The U.K. is warming faster than the global average, adding urgency to its efforts to slash greenhouse gases.
The average annual temperature in the U.K. rose at a rate of 0.18 degree Celsius (0.32 degree Fahrenheit) per decade from 1950 through 2012, according to a paper e-mailed today by the London School of Economics. That’s 1 1/2 times the global average rate of increase of 0.12 degree per decade.
Britain aims to cut carbon emissions by 34 percent for the 30 years through 2020 as part of its contribution to global efforts to rein in temperatures. United Nations envoys are striving to agree on a treaty by 2015 to contain emissions worldwide and help limit global warming to 2 degrees.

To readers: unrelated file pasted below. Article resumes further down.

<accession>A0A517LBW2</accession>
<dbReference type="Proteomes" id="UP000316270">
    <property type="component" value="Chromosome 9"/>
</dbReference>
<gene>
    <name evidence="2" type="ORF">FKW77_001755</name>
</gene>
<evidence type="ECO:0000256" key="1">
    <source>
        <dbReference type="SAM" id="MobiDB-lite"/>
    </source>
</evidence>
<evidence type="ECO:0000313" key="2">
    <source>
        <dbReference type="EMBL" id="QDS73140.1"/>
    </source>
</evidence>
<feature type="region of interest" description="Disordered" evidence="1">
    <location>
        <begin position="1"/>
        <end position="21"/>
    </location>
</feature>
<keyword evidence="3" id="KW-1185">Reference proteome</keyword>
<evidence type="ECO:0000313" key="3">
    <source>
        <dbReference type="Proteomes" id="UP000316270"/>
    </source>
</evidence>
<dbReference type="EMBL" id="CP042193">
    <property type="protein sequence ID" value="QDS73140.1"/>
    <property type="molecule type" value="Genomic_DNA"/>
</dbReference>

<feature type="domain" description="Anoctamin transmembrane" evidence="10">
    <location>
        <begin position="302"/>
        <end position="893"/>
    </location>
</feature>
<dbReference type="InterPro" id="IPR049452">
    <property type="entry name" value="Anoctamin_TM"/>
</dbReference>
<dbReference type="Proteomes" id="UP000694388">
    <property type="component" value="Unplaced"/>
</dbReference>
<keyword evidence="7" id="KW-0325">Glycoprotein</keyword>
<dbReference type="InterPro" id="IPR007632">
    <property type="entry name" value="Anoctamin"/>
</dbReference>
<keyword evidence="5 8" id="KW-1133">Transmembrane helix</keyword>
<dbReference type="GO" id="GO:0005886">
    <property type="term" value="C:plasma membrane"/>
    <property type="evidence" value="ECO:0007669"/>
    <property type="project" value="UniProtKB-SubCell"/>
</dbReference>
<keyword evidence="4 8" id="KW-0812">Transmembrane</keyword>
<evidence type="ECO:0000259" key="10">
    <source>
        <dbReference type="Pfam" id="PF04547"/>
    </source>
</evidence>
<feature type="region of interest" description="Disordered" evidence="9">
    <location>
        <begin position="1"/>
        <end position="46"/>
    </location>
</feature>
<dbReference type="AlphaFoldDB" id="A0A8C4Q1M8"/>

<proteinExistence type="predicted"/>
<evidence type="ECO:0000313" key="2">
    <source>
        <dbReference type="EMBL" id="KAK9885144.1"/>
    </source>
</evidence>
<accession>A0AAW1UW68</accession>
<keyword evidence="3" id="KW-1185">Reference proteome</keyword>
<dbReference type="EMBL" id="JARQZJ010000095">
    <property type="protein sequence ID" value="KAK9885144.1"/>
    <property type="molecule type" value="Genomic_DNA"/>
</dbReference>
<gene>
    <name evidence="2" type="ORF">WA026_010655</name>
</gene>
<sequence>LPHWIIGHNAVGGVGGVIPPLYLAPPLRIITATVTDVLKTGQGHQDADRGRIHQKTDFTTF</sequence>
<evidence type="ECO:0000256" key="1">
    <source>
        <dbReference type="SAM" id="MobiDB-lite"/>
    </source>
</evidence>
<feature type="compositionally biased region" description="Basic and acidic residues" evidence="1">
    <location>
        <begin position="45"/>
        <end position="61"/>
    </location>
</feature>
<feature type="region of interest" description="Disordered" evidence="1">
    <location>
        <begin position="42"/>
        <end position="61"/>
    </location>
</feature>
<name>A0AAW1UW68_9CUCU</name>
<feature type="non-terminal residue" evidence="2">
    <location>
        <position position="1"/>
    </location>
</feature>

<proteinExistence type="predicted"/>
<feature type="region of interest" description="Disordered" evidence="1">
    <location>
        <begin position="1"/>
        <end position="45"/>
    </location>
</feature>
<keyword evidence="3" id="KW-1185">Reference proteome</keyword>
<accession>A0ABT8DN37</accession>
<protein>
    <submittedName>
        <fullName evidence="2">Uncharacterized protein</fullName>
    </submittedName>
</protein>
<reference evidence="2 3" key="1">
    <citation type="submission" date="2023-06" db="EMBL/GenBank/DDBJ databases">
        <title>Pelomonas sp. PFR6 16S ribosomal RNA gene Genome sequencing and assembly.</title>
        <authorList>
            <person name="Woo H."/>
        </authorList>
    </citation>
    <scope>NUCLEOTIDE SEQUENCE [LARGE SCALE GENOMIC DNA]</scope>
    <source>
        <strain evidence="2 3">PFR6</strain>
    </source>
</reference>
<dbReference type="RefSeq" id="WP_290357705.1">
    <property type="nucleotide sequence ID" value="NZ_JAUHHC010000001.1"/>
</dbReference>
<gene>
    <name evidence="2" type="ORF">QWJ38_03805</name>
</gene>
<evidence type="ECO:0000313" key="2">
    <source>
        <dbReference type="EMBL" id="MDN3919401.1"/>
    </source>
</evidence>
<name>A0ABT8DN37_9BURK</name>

A study last week led by the University of Hawaii at Manoa found that from 2056 onwards, even the coolest year in London will be warmer than any year from 1860 through 2005, a phenomenon the researchers termed “climate departure.” They said that while the size of temperature changes rises toward the poles, the tropics will face climate departure earlier because they have a smaller historical range of temperatures.
Today’s paper comes from LSE’s Grantham Research Institute on Climate Change and the Environment and the Centre for Climate Change Economics and Policy, a collaboration between LSE and the University of Leeds that’s sponsored by the government-funded Economic and Social Research Council.